Real Life

Bashed at one, raped at 10, justice at 35

Antonia Davies (35) of Hamilton grew up in a nightmare of abuse and rape. But she was determined to get justice one day.

In a corner of my living room is a black and white photo of me as one-year-old. At first glance it looks perfect. I’m sitting on a wool rug, in a studio, wearing a pretty dress with a wide grin on my face.

I look happy, until you spot the big lump on top of my left eyelid. It’s so big, it almost covers my entire eye. It was a black eye but I was told to say it was a birthmark because the truth had to be kept secret.

The saying, “What happens in your home, is your business” was the way it was back then. Getting the black eye was just one of the atrocities I went through during my hellish childhood.

I’m 35 years old and still living with the consequences of the physical, sexual and mental abuse I went through as a vulnerable little kid. And it was done by people who should have known better – one of the main offenders was my stepfather David Pearson, who was jailed for two years just recently for the terrible sexual abuse he put me through.

Six other people also abused me and they too left wounds in my life. Tragically, it has taken me years to realise I have nothing to be ashamed of. I have no regrets about breaking my silence and getting my stepfather put in jail.

As a child, I lived in a crammed three-bedroom State house in Northland, with my mother, stepfather and four siblings. I shared a room with my sister and there was never any privacy. I hated getting changed because I never knew who’d walk into the room.

The earliest memory I have is of being four years old and being forced to go into the bathroom to help “wash” my stepfather. I wanted to say, “No” but I couldn’t because I didn’t want a beating.

What started with “bathing duties” would eventually lead to more intimate touching and, when I was 10, he raped me. I remember crying and the excruciating pain between my legs. What makes me angry is that he would later deny he had done anything wrong.

People ask why I didn’t go to authorities sooner and I can only laugh. Who would have believed me? Who, in those days, would believe a child over a “grown up”? I was ashamed and blamed myself for the abuse.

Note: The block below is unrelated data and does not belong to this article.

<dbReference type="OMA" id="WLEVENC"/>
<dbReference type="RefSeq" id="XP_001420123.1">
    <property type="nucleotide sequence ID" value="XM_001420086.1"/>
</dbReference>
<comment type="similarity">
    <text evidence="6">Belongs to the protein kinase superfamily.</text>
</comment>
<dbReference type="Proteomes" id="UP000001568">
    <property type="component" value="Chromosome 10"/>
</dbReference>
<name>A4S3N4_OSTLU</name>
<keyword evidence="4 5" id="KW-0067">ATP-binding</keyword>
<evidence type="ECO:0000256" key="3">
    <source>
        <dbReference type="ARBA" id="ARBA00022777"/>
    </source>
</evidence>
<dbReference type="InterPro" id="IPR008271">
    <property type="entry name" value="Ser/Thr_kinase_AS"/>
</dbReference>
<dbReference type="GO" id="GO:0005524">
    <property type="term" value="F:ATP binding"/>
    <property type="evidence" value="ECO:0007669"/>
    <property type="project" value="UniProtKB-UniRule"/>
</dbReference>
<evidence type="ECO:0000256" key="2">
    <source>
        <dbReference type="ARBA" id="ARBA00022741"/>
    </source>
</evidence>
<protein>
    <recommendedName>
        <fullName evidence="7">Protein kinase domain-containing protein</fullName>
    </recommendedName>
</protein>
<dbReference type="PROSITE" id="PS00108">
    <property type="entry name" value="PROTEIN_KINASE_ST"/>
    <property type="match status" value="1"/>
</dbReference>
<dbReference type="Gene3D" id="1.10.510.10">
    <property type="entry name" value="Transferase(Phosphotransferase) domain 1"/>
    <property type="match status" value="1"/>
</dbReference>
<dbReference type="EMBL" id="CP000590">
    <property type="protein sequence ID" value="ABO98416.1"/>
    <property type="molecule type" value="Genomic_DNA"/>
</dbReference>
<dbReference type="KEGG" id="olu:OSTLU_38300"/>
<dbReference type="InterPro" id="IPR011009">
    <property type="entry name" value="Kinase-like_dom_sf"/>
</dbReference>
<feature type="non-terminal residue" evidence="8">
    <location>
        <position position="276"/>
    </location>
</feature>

There was more than one occasion when I’d walk past the police station, thinking, “Go on, go in there and tell someone!” only to chicken out because I was scared of the consequences. It didn’t help that I was being bullied at school, which made me feel even more alone, with no-one in the world that I could turn to. I became withdrawn.

The final straw was when we had to move house and I wasn’t allowed to take my horse with me. I was devastated and ran away.

Social Welfare placed me with foster parents and it was a turning point for me. My foster parents, Rose and Brian, quite simply, saved my life.

I’d grown up being used for sex, told I was no good and that I’d never amount to much, but they showed me what genuine love was all about – and it was priceless.

They supported me and stayed strong when I was angry at the world. Rose and Brian were there when I first laid charges against my stepfather and supported me when the first judge threw the case out because it had happened too long ago.

The judge decided that it wasn’t fair for charges to be hanging over my stepfather’s head. We appealed successfully and he was finally jailed for two years. The sad thing is the judge did not order my stepfather to do an offender programme either in jail or as part of his parole conditions.

He may be in his seventies now, and yes, it happened a long time ago, but I was a child and rape is rape.

I’ve had my share of ups and downs but I’m trying my best to get on with my life. That cliché, “You can now put it behind you” is silly, in my opinion, because my experience is something I can never leave in the past.

I don’t like dresses and skirts because I associated them with “easy access” for my abusers and I can’t stand the sound of birds tweeting because I used to concentrate on their noise outside the house to remove myself from the horrible things that were being done to me.

It feels like yesterday sometimes. I can learn to cope – but I’ll never forget.

I lost my partner to a car crash seven years ago and it has been hard for me to form a relationship with another man because I still don’t really trust men.

I’m a single mum to a teenager who knows what I’ve gone through and accepts that his mum will have her tough moments. I’m in counselling and it has been a great help. I’ve found that for it to work, I have to be a willing participant and talk about even the most painful, hidden things to get them out in the open.

I’m also in the last year of a science degree and it’s given me a real sense of achievement. It’s something I once thought I’d never be able to do.

What continues to frustrate me is that nobody ever denied the abuse I went through. I was just expected to keep my mouth shut.

Even today, people who see that baby photo tell me to get it digitally retouched to remove the big lump. Abuse is still a taboo topic but as a victim I won’t stay quiet any more. I blamed myself for so long and paid a heavy price.

I hope telling my story will help someone else speak out. I don’t want people’s sympathy. I just want them to hear my story and find strength from it. As told to oere oulu Photograph by Phil Crawford

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